We stuck to a rule where we would only shoot Offred with the 28mm lens for her close-ups, or we wouldn't use that lens for anything else. It was for moments of extreme intensity. There needs to be something more emotional with the camera in order to get into her experience, and make it feel human.
Was there inspiration for the overall visual aesthetic you were going for?
I thought it would be an interesting challenge to make the show feel as real as possible. We had this mixture of doing two completely different things. There were looks that were inspired by Kubrick and Terrence Malick. It's a lot of very graphic compositions mixed with a more free-flowing, hand-held, emotional, impressionistic camera. It gives it a naturalism, but heightened.
Did the almost blinder-like bonnets for the handmaid's create a problem for you in shooting them?
What we realized once we finally decided on the wings, which is the bonnet that comes out so far, I immediately started to think from a director's and DP's standpoint, is that going to bone me and be a problem? (Laughs) I took a lot of photographs of Lizzie in the bonnet even before we started shooting, in all different light conditions to determine the issues. Really we found the benefits outweighed the issues. It's an automatic soft box over your face most of the time. From a performance standpoint, we realized that she can be who she really is sometimes inside that bonnet. There's the scene where Offred's walking with Ofglen (Alexis Bleidel), and she's rolling her eyes at her but Ofglen can't see her because they are both wearing the bonnet. It makes it a little playful. Also the challenge of trying to find their face was we couldn't do a lot of profiles with them outside. So it challenged me and the DP to come up with other ways to cover the scene.
How did you develop the visual distinction between the past in flashbacks and the Gilead reality?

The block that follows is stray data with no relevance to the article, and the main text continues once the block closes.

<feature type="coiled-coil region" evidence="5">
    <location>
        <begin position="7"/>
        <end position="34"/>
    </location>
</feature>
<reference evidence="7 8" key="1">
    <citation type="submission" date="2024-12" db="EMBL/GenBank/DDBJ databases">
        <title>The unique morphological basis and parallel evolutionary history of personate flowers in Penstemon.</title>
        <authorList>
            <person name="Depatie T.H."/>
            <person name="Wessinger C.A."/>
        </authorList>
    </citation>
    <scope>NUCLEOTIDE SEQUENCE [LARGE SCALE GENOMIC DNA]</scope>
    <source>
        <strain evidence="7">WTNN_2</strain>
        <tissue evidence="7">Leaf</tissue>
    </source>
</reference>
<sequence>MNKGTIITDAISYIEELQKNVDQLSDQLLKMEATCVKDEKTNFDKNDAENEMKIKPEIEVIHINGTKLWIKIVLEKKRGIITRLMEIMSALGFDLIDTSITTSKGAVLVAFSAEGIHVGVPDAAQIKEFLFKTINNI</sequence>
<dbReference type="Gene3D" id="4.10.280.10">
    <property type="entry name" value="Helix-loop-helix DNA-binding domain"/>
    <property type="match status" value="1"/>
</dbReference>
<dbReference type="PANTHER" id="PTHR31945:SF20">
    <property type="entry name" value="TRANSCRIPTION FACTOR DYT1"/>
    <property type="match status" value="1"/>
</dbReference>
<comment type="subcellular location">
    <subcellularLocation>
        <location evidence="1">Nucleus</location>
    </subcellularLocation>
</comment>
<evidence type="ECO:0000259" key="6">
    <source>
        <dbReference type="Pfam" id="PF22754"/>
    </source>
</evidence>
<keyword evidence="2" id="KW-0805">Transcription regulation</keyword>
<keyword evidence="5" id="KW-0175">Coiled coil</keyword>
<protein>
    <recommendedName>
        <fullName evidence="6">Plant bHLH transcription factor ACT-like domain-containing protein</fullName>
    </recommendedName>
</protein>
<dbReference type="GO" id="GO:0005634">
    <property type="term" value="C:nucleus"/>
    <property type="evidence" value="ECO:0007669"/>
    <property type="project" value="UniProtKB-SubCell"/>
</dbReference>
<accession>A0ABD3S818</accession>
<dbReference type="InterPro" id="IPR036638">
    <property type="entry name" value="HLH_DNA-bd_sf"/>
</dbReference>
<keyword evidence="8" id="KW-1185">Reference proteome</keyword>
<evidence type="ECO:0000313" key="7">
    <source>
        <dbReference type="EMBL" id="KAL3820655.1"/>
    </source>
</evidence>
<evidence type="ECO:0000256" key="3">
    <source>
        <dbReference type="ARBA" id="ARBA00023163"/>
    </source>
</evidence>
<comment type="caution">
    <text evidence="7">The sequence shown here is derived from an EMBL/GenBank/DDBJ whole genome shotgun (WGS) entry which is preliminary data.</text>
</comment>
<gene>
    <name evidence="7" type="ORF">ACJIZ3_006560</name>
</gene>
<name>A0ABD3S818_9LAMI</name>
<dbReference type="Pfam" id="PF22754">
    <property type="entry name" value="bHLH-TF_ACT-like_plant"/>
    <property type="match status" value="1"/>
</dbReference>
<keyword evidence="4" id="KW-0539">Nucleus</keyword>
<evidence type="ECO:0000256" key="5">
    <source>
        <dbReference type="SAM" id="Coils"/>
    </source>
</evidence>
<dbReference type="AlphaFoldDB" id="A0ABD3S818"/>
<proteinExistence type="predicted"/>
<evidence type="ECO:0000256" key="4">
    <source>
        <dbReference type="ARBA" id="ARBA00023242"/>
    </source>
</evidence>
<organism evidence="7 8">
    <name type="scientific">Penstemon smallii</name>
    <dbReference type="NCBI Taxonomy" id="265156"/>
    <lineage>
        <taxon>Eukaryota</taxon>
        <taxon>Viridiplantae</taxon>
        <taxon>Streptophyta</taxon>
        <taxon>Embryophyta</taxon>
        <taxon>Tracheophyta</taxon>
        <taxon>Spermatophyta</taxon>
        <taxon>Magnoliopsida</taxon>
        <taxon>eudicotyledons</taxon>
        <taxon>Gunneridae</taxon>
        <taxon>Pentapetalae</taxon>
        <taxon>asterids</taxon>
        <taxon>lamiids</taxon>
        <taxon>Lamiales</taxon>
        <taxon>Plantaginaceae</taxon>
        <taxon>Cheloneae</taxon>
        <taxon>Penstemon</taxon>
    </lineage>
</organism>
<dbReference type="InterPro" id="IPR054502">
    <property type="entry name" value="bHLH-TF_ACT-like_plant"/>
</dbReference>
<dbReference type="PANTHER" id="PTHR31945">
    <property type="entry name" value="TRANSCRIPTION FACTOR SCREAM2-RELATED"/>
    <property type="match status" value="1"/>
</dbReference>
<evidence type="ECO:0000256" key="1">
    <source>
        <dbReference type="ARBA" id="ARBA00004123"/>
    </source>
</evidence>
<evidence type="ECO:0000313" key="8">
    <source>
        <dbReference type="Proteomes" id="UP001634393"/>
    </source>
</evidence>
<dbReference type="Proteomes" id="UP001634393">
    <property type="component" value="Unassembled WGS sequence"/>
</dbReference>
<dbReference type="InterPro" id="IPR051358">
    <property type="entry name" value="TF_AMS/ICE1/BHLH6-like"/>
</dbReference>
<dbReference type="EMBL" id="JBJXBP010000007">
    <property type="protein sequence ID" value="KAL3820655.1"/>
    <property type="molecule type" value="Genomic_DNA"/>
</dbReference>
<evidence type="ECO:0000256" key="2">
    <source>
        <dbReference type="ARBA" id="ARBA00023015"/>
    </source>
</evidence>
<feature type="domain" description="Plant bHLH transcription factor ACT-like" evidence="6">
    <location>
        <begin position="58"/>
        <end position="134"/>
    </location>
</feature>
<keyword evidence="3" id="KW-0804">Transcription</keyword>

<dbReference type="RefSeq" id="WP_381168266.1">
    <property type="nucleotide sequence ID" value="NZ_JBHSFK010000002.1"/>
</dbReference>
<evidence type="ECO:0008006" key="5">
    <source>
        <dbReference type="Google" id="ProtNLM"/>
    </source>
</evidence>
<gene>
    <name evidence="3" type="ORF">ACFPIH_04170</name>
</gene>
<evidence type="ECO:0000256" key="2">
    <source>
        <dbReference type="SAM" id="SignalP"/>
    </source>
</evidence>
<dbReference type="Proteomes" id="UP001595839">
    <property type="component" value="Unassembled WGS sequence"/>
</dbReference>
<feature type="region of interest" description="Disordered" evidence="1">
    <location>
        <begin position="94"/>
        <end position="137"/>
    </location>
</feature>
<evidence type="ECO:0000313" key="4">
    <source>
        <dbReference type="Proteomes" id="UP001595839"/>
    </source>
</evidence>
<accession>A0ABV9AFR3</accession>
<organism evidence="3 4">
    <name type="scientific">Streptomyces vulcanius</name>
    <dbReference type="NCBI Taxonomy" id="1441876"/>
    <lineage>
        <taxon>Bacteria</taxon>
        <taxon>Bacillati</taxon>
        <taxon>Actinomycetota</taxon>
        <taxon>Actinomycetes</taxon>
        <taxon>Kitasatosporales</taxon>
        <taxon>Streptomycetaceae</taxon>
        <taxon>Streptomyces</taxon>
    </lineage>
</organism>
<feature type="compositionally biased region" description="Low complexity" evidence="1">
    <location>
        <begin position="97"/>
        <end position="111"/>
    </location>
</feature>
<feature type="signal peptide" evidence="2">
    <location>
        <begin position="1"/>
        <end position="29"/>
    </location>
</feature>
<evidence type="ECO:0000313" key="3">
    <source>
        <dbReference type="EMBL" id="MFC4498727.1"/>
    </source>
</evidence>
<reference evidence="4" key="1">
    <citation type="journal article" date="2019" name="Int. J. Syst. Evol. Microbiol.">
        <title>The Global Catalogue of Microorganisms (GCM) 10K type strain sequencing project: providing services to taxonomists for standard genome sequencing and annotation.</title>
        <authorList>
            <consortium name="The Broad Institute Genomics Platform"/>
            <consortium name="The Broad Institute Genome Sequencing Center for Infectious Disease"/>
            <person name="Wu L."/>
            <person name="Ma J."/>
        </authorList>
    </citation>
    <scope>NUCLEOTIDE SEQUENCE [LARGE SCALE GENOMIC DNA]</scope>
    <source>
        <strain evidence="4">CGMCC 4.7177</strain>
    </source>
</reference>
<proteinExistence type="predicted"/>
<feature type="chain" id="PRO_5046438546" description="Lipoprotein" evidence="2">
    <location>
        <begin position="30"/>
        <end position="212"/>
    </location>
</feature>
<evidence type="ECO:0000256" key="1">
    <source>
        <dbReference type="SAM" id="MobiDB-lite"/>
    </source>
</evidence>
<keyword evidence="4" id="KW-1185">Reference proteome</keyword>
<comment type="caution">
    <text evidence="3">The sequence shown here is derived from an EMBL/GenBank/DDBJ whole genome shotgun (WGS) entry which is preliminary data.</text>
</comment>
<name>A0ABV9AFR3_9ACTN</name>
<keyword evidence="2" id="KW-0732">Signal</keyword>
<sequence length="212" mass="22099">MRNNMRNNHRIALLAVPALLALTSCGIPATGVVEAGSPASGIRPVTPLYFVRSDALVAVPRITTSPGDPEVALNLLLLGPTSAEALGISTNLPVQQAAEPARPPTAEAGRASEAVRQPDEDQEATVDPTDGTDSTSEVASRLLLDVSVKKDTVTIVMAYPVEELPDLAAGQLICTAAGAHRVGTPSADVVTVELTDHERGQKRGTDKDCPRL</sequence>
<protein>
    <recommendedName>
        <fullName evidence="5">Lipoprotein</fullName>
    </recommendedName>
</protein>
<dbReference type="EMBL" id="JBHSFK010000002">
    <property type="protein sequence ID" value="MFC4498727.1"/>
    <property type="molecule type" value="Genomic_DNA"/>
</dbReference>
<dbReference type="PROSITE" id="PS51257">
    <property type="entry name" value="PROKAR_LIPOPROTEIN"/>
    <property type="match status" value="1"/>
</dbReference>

In order to accentuate a difference between the flashbacks and the present day, I didn't want to do anything too gimmicky like change colors or any of that. Colin and I decided to keep the color correction for the whole piece. There's a little bit more of a rigidity to Gilead so there's a lot more formal frames and compositions. In the past, I wanted it to feel like a fleeting memory. Sometimes the flashbacks or more impressionistic and sometimes more literal but they are always shot in a vérité style so you do feel the immediacy. I wanted the audience to feel like, "Oh my God, this is me now. So in three years could this be that?"
It's interesting that you had your own struggle to get on this show, which makes telling Offred's struggle seem perfectly tailored to your own experiences?
To clarify, nobody from Hulu or MGM were saying no, but the word on the street was that they were looking at very big directors and I'm new on the scene. But I had to go for it. So there is a little bit of a parallel between Offred's story where her situation seems impossible but she keeps pushing and pushing. Having shot a lot of TV and watched a lot of TV, I wanted to push boundaries as well, in a way that serves the story and makes it stronger. We do things on the show that are a little unconventional. We might hang on a shot longer when there's no dialogue and not cut. I really appreciate when I, as an audience member, see shows doing things like that. I didn't want us to be scared as a team to let the moments in between breathe. It only will help in putting you closer to the character's journey. In TV, every moment is filled with people talking, and in this show, it's a quiet place. The other challenge is making the show dynamic in terms of tone. Everybody is like, "It's a very dark story," but actually there is a lot of satire in Atwood's book and Bruce's writing as well. It's a very fine line between making things consumable, but not lightening it too much because the whole point of the story is that it's a serious matter. But one of the things I appreciate is that in life, no matter how morose things are, not every moment is awful. A lot of TV and film commits to one tone. I wanted it to feel real, so yes, she's in Gilead, but sometimes this s*** is funny. We can laugh at it with her as the audience.
The Handmaid's Tale is available on Hulu.